Brussels will act to defend the rights of European Union member state Cyprus in its standoff with Turkey over maritime and energy rights, visiting European Council President Charles Michel said Wednesday.
Michel’s visit comes a day after Turkey said its Yavuz drillship would continue its energy search off Cyprus until October 12, despite international calls to withdraw its assets from the region.
The top EU official is in Cyprus ahead of an emergency meeting of EU leaders next week that will include Turkey’s activity in the eastern Mediterranean with sanctions a possibility.
“The European Union stands in solidarity with Cyprus as it faces a grave situation. That is why we have decided to call a summit on relations with Turkey,” Michel told reporters after meeting Cypriot president Nicos Anastasiades.
“I believe we must be very firm when it comes to defending the rights of all member states, including Cyprus,” he added.
Turkey, Greece and Cyprus have been locked in a row over energy resources and maritime borders in the region, with Ankara infuriating the EU allies by sending research ships with naval escorts to work in contested waters.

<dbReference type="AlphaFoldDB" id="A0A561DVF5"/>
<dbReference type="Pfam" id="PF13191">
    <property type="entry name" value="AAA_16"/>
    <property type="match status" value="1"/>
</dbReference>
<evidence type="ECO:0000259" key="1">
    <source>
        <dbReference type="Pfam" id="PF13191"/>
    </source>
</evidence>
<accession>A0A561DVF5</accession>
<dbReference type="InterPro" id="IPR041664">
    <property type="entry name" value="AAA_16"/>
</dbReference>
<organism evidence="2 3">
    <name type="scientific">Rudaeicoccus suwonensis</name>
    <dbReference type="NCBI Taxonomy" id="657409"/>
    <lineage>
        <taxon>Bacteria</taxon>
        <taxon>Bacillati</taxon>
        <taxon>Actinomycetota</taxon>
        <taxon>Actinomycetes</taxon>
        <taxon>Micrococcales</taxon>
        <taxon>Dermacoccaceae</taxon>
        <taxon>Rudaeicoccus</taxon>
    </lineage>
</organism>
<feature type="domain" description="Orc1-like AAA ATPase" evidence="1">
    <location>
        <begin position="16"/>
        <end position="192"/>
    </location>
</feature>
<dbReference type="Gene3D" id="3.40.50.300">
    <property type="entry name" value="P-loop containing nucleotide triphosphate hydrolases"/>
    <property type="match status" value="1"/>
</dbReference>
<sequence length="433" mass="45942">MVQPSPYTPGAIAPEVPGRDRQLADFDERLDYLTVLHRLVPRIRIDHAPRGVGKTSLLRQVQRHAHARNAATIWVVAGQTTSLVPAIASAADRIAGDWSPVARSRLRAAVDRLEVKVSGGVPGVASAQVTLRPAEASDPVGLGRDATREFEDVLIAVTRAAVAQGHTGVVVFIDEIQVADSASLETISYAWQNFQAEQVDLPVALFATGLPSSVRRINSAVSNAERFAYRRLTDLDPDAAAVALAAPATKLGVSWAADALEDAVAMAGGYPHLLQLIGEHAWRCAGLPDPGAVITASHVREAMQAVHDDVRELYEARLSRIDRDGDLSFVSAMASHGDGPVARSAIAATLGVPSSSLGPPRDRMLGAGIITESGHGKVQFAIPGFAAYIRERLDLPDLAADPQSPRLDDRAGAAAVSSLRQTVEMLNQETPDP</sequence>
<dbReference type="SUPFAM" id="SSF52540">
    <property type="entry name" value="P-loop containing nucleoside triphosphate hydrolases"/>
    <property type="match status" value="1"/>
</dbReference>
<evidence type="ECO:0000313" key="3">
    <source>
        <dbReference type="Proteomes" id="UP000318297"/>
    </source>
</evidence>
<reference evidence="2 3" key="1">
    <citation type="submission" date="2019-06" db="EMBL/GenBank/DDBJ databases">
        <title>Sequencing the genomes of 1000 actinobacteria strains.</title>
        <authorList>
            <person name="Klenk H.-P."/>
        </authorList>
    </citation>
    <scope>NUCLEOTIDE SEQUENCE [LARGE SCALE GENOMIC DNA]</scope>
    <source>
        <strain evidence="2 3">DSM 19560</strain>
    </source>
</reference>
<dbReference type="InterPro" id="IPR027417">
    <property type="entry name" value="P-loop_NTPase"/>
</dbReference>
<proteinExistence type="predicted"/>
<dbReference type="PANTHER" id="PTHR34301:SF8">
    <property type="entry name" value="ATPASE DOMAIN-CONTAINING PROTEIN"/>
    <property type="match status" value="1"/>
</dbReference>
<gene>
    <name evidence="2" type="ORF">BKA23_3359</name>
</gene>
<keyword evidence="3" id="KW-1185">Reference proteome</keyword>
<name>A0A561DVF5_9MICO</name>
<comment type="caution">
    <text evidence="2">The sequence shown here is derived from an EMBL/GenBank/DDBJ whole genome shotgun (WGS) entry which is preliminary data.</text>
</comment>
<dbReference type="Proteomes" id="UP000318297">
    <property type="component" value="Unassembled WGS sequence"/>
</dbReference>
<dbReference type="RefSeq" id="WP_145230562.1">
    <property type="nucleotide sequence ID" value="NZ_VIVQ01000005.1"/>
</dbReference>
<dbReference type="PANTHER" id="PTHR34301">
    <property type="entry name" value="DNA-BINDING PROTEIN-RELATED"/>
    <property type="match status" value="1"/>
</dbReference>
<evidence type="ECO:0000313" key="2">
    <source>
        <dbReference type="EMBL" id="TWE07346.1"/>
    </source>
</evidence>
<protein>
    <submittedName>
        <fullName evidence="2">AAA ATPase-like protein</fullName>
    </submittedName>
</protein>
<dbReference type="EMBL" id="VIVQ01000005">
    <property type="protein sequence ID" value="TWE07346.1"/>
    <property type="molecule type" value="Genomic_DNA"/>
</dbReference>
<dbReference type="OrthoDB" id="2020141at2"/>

There have been fears of conflict erupting and Cyprus is pressing the rest of the EU to impose fresh sanctions on Ankara over the drilling.
Michel said Brussels did not want to send the message that this was a dispute only involving Greece and Cyprus but “the rights of the EU”.
He said EU solidarity was about action, not just words.
Cyprus’ President said Michel’s visit comes at an “extremely worrisome” time as “Turkey continues to violate our maritime zones” with “illegal drills” of Yavuz.
He said while Turkey refuses to enter into a dialogue, the EU should take tougher action to deter an escalation.
“Respect for the sovereignty of all Member States should remain a rule that no one can ignore or show contempt for,” said Anastasiades.
He said next week’s European Council should remain united and determined to implement decisions.
“I reiterated to President Michel that, as Cyprus, we emphasize the need to remain focused on utilizing all the means at our disposal, avoiding double standards.”
Anastasiades added: “As long as there are illegal actions against Member States, the EU’s response should be immediate.”
Turkey said the Yavuz will be accompanied by three other Turkish ships, according to a maritime notice that added “all vessels are strongly advised not to enter” the area.
Nicosia said such maritime notices within its jurisdiction were illegal.
Cyprus’ internationally recognised government has long been at loggerheads with Turkey, which began drilling for oil and gas in designated Cypriot waters last year.
NATO allies Turkey and Greece are at odds over the delimitation of their continental shelves.